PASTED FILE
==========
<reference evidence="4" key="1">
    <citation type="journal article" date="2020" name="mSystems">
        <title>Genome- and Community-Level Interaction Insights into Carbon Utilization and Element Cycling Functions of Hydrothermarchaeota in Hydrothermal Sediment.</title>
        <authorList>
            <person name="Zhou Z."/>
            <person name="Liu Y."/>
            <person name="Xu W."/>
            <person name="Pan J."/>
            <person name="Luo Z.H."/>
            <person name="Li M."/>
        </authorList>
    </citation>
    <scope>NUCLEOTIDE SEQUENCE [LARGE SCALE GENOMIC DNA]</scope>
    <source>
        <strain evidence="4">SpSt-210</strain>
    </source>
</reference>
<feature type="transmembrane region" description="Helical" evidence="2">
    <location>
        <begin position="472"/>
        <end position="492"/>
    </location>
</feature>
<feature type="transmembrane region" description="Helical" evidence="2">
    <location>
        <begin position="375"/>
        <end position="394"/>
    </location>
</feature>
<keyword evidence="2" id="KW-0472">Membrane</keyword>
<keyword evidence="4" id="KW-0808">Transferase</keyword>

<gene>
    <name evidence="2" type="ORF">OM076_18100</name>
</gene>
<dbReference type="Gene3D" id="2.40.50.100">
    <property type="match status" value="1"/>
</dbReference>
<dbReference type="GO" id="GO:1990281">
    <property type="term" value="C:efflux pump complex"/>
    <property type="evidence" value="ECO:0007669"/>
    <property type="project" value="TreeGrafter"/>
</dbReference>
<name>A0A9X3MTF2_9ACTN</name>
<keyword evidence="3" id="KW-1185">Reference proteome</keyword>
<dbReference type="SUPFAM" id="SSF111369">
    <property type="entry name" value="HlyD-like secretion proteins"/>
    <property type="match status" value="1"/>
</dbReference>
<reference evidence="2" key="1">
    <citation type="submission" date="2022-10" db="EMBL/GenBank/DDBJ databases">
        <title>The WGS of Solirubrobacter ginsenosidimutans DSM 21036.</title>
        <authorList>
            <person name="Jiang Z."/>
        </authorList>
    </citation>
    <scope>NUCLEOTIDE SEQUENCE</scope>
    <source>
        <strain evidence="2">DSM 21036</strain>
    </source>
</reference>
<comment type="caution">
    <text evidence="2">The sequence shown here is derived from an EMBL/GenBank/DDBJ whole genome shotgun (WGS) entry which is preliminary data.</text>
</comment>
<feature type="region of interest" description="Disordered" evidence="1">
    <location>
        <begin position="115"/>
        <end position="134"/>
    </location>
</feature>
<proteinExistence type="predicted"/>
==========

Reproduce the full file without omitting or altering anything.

<reference evidence="4" key="1">
    <citation type="journal article" date="2020" name="mSystems">
        <title>Genome- and Community-Level Interaction Insights into Carbon Utilization and Element Cycling Functions of Hydrothermarchaeota in Hydrothermal Sediment.</title>
        <authorList>
            <person name="Zhou Z."/>
            <person name="Liu Y."/>
            <person name="Xu W."/>
            <person name="Pan J."/>
            <person name="Luo Z.H."/>
            <person name="Li M."/>
        </authorList>
    </citation>
    <scope>NUCLEOTIDE SEQUENCE [LARGE SCALE GENOMIC DNA]</scope>
    <source>
        <strain evidence="4">SpSt-210</strain>
    </source>
</reference>
<feature type="transmembrane region" description="Helical" evidence="2">
    <location>
        <begin position="472"/>
        <end position="492"/>
    </location>
</feature>
<feature type="transmembrane region" description="Helical" evidence="2">
    <location>
        <begin position="375"/>
        <end position="394"/>
    </location>
</feature>
<keyword evidence="2" id="KW-0472">Membrane</keyword>
<keyword evidence="4" id="KW-0808">Transferase</keyword>

<gene>
    <name evidence="2" type="ORF">OM076_18100</name>
</gene>
<dbReference type="Gene3D" id="2.40.50.100">
    <property type="match status" value="1"/>
</dbReference>
<dbReference type="GO" id="GO:1990281">
    <property type="term" value="C:efflux pump complex"/>
    <property type="evidence" value="ECO:0007669"/>
    <property type="project" value="TreeGrafter"/>
</dbReference>
<name>A0A9X3MTF2_9ACTN</name>
<keyword evidence="3" id="KW-1185">Reference proteome</keyword>
<dbReference type="SUPFAM" id="SSF111369">
    <property type="entry name" value="HlyD-like secretion proteins"/>
    <property type="match status" value="1"/>
</dbReference>
<reference evidence="2" key="1">
    <citation type="submission" date="2022-10" db="EMBL/GenBank/DDBJ databases">
        <title>The WGS of Solirubrobacter ginsenosidimutans DSM 21036.</title>
        <authorList>
            <person name="Jiang Z."/>
        </authorList>
    </citation>
    <scope>NUCLEOTIDE SEQUENCE</scope>
    <source>
        <strain evidence="2">DSM 21036</strain>
    </source>
</reference>
<comment type="caution">
    <text evidence="2">The sequence shown here is derived from an EMBL/GenBank/DDBJ whole genome shotgun (WGS) entry which is preliminary data.</text>
</comment>
<feature type="region of interest" description="Disordered" evidence="1">
    <location>
        <begin position="115"/>
        <end position="134"/>
    </location>
</feature>
<proteinExistence type="predicted"/>